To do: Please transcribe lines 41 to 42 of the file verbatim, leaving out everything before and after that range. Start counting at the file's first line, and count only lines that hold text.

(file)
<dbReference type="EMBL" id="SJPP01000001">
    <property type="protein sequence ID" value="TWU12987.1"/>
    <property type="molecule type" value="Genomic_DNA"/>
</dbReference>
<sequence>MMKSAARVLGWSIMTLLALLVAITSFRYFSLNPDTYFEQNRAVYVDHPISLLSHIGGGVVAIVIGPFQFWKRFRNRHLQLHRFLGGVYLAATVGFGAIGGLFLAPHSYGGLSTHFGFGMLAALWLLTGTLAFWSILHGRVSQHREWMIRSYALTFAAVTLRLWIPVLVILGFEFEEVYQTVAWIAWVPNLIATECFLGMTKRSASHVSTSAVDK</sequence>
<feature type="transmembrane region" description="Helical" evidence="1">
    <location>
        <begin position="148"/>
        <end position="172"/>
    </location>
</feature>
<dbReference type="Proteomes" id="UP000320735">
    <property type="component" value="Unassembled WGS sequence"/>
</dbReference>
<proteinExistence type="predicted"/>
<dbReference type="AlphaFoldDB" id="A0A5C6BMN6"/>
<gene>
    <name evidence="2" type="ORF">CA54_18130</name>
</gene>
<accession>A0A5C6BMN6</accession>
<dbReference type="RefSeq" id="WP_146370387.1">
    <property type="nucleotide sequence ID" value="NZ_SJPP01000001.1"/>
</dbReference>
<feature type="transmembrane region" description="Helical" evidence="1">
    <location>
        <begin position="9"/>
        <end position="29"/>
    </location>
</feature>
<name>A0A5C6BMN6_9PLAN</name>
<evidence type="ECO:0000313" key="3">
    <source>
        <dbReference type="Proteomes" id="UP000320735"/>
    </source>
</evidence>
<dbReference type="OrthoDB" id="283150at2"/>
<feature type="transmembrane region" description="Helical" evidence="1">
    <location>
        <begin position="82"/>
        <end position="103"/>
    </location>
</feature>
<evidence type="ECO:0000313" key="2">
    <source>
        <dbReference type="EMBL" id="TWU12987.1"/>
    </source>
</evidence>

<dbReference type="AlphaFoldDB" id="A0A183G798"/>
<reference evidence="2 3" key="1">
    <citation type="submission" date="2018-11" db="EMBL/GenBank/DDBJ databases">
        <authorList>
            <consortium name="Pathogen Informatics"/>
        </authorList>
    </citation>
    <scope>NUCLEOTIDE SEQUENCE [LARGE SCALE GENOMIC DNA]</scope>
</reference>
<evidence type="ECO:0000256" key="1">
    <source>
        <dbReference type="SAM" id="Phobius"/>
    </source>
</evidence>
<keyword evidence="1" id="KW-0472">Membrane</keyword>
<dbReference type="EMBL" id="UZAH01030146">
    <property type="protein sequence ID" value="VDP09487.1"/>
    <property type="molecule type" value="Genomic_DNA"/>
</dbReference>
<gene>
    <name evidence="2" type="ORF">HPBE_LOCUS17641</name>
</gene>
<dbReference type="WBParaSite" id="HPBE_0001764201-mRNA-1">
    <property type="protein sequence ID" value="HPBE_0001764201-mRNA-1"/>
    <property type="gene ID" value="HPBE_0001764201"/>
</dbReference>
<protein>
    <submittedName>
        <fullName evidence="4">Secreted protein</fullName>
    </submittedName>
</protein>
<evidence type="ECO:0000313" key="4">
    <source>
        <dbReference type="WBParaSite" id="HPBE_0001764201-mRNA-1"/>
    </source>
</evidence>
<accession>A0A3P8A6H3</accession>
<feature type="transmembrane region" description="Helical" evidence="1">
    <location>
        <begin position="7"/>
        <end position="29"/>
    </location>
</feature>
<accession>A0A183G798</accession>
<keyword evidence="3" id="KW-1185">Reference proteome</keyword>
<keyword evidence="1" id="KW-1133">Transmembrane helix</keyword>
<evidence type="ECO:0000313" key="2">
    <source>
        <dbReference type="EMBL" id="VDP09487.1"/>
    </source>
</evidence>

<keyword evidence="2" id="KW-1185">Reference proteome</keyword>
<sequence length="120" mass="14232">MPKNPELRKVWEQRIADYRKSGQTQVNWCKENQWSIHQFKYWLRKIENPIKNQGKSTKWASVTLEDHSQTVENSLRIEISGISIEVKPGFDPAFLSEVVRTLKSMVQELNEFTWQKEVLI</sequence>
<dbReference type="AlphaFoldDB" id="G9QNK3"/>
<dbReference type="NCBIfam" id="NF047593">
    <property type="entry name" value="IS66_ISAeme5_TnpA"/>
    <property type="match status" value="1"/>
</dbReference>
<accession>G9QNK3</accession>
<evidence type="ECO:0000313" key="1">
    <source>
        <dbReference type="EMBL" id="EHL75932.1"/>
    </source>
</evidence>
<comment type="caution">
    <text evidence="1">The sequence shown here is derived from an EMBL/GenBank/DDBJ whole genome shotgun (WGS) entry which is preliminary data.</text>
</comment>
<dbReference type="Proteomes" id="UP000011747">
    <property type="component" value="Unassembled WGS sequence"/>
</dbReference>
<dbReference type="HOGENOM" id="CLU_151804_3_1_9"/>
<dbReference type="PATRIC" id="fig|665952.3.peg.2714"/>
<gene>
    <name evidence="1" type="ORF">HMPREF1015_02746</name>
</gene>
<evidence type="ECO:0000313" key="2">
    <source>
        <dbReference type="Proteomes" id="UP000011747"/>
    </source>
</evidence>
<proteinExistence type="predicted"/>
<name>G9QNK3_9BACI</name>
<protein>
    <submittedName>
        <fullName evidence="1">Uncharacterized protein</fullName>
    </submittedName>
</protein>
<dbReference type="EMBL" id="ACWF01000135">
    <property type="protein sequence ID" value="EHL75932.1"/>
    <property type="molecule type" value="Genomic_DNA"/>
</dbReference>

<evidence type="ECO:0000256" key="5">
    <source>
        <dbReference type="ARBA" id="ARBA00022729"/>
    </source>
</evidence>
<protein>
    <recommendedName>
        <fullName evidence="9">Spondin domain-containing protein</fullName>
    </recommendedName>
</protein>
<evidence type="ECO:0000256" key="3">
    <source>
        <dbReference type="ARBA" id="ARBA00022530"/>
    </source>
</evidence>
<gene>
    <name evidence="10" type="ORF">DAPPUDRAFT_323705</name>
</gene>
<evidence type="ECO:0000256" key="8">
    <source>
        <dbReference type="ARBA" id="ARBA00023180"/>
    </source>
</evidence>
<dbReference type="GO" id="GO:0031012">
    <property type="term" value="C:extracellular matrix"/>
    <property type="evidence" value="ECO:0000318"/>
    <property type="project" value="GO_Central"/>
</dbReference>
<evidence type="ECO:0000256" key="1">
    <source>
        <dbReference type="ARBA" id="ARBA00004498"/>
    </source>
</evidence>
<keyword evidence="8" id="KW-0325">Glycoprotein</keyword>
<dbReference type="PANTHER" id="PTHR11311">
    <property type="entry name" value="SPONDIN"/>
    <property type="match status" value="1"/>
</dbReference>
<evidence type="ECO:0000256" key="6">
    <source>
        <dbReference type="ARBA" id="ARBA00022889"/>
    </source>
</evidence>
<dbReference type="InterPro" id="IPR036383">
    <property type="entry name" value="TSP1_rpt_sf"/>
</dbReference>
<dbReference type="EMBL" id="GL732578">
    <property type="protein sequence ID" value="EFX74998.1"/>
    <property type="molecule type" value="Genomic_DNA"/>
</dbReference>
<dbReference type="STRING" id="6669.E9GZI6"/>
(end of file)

    </location>
</feature>